Changed for Good

As you would expect from a seaside holiday town, there are many little cafes in Sandown. I try to use as many as possible, the seasonal nature of the Island making it so difficult for small businesses to survive. I have my favourites, usually dictated by the places I can get a good cup of strong, fresh coffee. Each café has its regulars, and in one of my own haunts, there is a lady by the name of Julia who visits daily at around three o’clock in the afternoon. She normally has only a cup of tea or coffee and always sits at the little table just inside the door. Julia is old; she struggles with her movement, walking with a stick that her hands cannot hold because they are arthritic and painfully gnarled; the stick is more of a crutch with a sling that she slips her arm through, enabling her fingers to remain free but giving her the support she needs.

Each afternoon, she makes her way slowly down the hill of the high street, unsteadily climbing the couple of steps into the café and resting down, with some relief, in her favoured chair. Almost before she has fully settled the proprietor sets her drink down on her table – so expected and familiar is this daily routine. Julia almost always has the right change.

I had started to worry about whether Julia had people around her; if she was alone in life and that this faithful daily pilgrimage to the café was a search for human company. One afternoon I was cheered to see a friend join Julia at her tiny table by the door, both of them happily chatting.

Our bonds with others are mysterious things. Julia, although we have never spoken, has become part of that inner role call of ‘others’ that work upon my thoughts and feelings, helping to shape and reshape me from day to day. We can never truly know the full extent of our impact on other’s lives, of how much we would be missed if we had not been present. A passing smile or gesture of support for a stranger might change the course of their day, a change that has its own rippling effects in their lives. And if this is possible with only the briefest and transient of encounters, how much more extraordinary and life-altering are those connections that endure.

I do not know for sure if our coming together with other souls is chance or something more inevitable. It might be that each subtle choice or decision we make moves us ever further from some possible encounters whilst ever closer to others. And yet, there are people who enter our worlds whose impact feels undeniably fated, as if no choice or decision we made along that meandering trail of our past could have knocked that meeting off course. All paths lead here, and although they might appear to have spiralled along the way, doubled back or drifted hopelessly off their mark, something about those relationships has an aim as true as the straightest line and when they eventually find their target we are powerless not to be changed by them. Life and circumstance – through a complex thread of events and choices – brings each of us together and can pull us apart in equally mysterious ways. The relationships that are the most potentially transformative will always bring us to a fork on our path, confronting us with possibilities, challenging our fears and waking us from the sleep of our mundane perceptions.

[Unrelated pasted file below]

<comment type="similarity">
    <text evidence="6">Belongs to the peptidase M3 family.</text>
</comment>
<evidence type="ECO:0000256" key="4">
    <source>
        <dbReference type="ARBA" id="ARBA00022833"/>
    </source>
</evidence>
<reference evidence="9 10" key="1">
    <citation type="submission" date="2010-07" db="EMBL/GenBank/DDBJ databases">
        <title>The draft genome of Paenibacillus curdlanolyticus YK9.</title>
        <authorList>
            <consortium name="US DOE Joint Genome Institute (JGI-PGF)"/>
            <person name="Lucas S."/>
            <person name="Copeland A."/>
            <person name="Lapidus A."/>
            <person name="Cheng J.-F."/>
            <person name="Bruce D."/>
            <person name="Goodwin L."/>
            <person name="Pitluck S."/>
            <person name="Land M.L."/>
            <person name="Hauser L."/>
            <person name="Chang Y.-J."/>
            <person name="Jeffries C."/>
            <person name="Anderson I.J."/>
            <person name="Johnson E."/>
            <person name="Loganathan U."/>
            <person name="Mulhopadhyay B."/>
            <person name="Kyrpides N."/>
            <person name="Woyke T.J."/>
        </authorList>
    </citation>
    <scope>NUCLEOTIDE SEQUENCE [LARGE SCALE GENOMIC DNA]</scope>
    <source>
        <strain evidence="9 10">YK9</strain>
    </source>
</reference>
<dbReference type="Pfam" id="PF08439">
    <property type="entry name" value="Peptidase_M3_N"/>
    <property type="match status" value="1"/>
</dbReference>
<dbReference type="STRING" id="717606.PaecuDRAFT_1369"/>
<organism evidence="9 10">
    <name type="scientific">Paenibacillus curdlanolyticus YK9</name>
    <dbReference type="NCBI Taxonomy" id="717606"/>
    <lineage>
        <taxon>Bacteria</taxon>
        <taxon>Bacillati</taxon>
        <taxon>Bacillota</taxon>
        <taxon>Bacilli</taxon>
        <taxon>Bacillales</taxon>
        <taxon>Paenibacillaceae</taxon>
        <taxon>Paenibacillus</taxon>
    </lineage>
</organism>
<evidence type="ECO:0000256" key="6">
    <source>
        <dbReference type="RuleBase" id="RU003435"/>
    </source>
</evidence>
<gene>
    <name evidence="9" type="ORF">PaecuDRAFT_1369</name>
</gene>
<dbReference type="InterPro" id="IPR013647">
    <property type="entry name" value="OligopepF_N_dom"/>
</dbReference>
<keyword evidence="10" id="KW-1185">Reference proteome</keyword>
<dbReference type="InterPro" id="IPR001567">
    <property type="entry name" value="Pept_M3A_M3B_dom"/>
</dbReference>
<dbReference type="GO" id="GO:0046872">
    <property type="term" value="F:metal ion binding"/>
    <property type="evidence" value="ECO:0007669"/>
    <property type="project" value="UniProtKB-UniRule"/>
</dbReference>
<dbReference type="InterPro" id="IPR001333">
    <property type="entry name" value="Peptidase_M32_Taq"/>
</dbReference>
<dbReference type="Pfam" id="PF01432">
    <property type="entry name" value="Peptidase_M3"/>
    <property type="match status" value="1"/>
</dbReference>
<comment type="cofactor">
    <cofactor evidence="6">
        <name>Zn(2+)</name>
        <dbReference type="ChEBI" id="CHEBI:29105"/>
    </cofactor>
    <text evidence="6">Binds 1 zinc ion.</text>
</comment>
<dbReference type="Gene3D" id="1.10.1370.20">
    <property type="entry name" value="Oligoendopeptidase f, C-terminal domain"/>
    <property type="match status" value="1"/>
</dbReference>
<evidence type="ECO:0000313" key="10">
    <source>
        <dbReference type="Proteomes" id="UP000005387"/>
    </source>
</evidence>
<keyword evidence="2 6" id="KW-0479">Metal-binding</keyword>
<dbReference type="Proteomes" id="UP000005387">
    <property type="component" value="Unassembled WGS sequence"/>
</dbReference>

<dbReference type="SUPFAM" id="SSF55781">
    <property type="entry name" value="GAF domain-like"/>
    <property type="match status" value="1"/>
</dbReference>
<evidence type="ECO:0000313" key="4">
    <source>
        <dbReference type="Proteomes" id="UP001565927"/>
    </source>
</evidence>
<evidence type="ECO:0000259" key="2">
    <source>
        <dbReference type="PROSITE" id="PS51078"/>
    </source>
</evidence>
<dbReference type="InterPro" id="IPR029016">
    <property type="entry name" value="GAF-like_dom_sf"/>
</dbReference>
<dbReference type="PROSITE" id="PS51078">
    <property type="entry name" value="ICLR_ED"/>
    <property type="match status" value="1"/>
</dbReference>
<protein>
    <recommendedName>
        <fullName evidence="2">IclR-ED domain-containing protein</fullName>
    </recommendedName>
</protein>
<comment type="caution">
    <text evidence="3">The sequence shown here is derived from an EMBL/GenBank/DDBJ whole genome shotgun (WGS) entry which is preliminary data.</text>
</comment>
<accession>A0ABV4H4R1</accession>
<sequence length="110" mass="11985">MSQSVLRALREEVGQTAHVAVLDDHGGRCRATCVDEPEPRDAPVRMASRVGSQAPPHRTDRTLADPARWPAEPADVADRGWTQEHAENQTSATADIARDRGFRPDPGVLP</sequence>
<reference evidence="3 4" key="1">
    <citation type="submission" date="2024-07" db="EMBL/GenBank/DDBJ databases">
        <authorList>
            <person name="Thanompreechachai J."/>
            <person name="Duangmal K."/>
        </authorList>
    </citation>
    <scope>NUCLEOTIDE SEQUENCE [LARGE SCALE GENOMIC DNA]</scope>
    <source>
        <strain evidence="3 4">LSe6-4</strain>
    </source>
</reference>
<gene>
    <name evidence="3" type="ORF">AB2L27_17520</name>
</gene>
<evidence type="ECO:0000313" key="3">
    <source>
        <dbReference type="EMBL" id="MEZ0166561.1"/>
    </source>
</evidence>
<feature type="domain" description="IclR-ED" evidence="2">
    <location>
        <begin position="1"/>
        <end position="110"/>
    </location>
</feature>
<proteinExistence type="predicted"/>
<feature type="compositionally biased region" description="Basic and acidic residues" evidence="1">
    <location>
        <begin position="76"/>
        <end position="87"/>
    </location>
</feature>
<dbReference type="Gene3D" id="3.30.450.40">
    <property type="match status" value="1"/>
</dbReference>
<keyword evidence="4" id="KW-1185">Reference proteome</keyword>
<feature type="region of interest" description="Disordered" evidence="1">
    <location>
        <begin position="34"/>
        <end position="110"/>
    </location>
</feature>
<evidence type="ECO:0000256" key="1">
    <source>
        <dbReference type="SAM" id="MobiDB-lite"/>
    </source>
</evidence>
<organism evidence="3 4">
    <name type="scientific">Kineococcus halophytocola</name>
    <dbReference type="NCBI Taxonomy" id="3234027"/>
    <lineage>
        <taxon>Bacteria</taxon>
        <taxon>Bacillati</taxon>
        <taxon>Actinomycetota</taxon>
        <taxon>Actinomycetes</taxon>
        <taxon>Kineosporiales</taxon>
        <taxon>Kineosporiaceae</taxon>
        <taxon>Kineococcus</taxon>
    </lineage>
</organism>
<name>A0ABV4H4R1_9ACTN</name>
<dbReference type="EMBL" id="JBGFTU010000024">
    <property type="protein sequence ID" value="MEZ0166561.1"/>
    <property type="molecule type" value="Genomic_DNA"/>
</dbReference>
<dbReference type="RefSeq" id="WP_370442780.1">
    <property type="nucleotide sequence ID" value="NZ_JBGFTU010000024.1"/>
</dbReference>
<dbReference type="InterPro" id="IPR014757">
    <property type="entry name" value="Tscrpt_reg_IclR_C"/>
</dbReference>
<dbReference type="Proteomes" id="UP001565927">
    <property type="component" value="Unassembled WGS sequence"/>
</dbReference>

These deep encounters can be ones of undeniable joy or gut churning turmoil – sometimes both. They often bring us into the most shockingly intimate and terrifying encounters with ourselves; all that has laid dormant, hidden or ignored comes startlingly into view; all that we might have banished to the margins or felt only dimly in the periphery, moving into our eye-line, as irresistible as the gaze of Medusa.

Medusa turned her victims to stone with her gaze and these encounters can often make clear the places within us that have ossified; we are forced to break those hardened shells or like the beings frozen by the Gorgon’s stare risk being left painfully suspended and contorted by stasis. Those that touch our lives in the deepest sense reflect back to us the unseen pieces of ourselves, gifting us with the opportunity to uncover a more whole and complete picture; our colours become richer; our definition more firmly drawn; the composition a little more complex and yet paradoxically simpler and truer than before.

There are people in all our lives, both past and present, who by some miracle of circumstance found us. The meeting is only the beginning; whether that encounter is brief or enduring; whether it is loving and helps us to flourish or darkly painful and brings us to our knees, it will surely become a part of the core fabric of who we are. We are at once alone and singularly ourselves and yet woven intimately into the life and beings of others. This strange blending of our aloneness and our closeness can open us utterly, if we let it…and whatever the outcome, we can be sure that we will indeed be changed for good…

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